Jump to ContentJump to Main Navigation
Love and Friendship in Plato and Aristotle$
Users without a subscription are not able to see the full content.

A. W. Price

Print publication date: 1990

Print ISBN-13: 9780198248996

Published to Oxford Scholarship Online: October 2011

DOI: 10.1093/acprof:oso/9780198248996.001.0001

Show Summary Details
Page of

PRINTED FROM OXFORD SCHOLARSHIP ONLINE (www.oxfordscholarship.com). (c) Copyright Oxford University Press, 2019. All Rights Reserved. Under the terms of the licence agreement, an individual user may print out a PDF of a single chapter of a monograph in OSO for personal use (for details see www.oxfordscholarship.com/page/privacy-policy).date: 19 May 2019

The Household

The Household

Chapter:
(p.162) 6 The Household
Source:
Love and Friendship in Plato and Aristotle
Author(s):

A. W. Price

Publisher:
Oxford University Press
DOI:10.1093/acprof:oso/9780198248996.003.0006

The word ‘friend’ has an honorific but restricted sense: one's friends fall outside the necessities and importunities of home, workplace, town, or country. In respect of Greek conceptual boundaries, there is a need to consider the relationships that constitute a family and a state, more precisely in their terms, a household and a city. Plato and Aristotle are able to apply the same term philia and this must have encouraged them to extend their theories, or rather to device theories that are extendible, to explain family and social relationships in ways not alien to their analysis of the closest of personal relationships. By determining the domain of a theory or to understand what Plato and Aristotle have to say about friends, there is a need to explore what they do say about their philoi.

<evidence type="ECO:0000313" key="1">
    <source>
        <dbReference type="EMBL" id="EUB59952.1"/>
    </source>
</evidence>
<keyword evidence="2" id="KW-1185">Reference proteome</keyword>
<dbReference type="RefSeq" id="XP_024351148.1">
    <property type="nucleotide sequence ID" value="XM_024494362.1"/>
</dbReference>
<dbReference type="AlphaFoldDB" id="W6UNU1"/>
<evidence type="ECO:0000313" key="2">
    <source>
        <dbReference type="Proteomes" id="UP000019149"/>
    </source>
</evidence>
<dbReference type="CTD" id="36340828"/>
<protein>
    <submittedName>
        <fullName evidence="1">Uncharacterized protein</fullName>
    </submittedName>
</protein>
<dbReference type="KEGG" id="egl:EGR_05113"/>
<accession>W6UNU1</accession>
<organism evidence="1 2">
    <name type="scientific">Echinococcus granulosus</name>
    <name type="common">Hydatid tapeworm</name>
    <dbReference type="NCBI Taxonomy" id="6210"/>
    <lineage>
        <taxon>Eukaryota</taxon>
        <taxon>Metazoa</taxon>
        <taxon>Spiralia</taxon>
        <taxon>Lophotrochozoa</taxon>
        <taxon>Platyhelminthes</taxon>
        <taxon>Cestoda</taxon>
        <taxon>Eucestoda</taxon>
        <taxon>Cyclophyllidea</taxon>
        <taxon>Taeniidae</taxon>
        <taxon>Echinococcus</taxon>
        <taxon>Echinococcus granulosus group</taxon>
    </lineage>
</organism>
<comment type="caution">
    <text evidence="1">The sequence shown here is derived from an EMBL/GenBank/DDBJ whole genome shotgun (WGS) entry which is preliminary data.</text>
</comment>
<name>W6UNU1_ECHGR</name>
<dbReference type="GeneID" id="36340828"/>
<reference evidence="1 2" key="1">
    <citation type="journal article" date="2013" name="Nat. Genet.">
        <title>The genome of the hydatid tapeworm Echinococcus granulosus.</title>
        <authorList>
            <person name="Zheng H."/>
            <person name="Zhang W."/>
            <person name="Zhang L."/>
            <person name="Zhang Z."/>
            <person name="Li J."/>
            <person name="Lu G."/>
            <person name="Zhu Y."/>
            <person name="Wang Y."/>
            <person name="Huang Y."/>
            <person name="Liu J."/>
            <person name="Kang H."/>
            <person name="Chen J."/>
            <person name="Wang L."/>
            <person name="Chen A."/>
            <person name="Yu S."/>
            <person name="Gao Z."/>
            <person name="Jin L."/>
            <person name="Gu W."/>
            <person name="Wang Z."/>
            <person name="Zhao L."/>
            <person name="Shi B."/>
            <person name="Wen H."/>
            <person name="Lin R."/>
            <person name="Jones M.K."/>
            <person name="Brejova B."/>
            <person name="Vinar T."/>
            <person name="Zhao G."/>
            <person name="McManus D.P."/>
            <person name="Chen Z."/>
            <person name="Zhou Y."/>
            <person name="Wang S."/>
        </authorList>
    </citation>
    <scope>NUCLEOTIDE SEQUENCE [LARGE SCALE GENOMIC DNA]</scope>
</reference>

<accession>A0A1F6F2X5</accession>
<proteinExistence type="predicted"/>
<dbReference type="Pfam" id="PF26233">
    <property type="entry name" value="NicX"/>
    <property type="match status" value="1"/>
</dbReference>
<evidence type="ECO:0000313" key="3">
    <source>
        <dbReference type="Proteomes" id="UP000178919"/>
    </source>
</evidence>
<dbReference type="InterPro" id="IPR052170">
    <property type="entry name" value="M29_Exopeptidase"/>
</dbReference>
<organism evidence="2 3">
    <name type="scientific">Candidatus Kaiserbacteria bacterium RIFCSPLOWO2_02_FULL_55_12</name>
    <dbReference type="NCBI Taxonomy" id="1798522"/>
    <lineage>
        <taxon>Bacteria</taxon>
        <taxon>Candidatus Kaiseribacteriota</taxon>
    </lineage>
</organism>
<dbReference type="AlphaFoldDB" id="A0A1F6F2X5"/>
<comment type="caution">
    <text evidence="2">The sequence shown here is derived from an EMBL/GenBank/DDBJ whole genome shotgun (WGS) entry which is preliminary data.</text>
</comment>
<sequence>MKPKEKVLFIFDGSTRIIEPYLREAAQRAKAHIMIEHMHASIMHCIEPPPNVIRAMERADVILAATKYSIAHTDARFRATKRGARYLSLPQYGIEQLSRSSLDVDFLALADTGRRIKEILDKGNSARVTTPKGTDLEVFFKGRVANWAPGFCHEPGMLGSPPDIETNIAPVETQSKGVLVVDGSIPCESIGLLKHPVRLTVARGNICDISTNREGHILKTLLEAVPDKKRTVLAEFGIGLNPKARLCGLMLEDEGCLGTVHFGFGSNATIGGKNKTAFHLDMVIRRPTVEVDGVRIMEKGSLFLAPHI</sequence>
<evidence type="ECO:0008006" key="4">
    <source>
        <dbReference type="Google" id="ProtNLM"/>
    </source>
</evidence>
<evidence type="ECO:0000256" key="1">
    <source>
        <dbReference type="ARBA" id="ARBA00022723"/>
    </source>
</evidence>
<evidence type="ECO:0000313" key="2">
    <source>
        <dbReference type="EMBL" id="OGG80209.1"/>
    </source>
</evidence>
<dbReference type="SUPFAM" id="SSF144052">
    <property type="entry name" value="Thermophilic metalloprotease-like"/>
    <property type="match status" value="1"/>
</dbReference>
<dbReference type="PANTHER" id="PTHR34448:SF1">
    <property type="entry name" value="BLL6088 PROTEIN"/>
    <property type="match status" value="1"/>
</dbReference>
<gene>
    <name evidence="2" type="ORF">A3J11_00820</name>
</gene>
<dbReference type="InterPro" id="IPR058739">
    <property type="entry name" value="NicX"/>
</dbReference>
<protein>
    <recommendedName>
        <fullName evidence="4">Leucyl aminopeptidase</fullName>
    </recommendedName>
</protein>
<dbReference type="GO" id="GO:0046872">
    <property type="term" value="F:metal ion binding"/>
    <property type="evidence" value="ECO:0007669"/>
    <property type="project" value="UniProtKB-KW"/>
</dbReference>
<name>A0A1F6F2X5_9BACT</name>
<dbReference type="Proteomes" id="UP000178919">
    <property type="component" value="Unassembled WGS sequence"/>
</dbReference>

Keywords:   friendship, relationships, family, state, city, household, Plato, Aristotle, philia

Oxford Scholarship Online requires a subscription or purchase to access the full text of books within the service. Public users can however freely search the site and view the abstracts and keywords for each book and chapter.

Please, subscribe or login to access full text content.

If you think you should have access to this title, please contact your librarian.

To troubleshoot, please check our FAQs , and if you can't find the answer there, please contact us .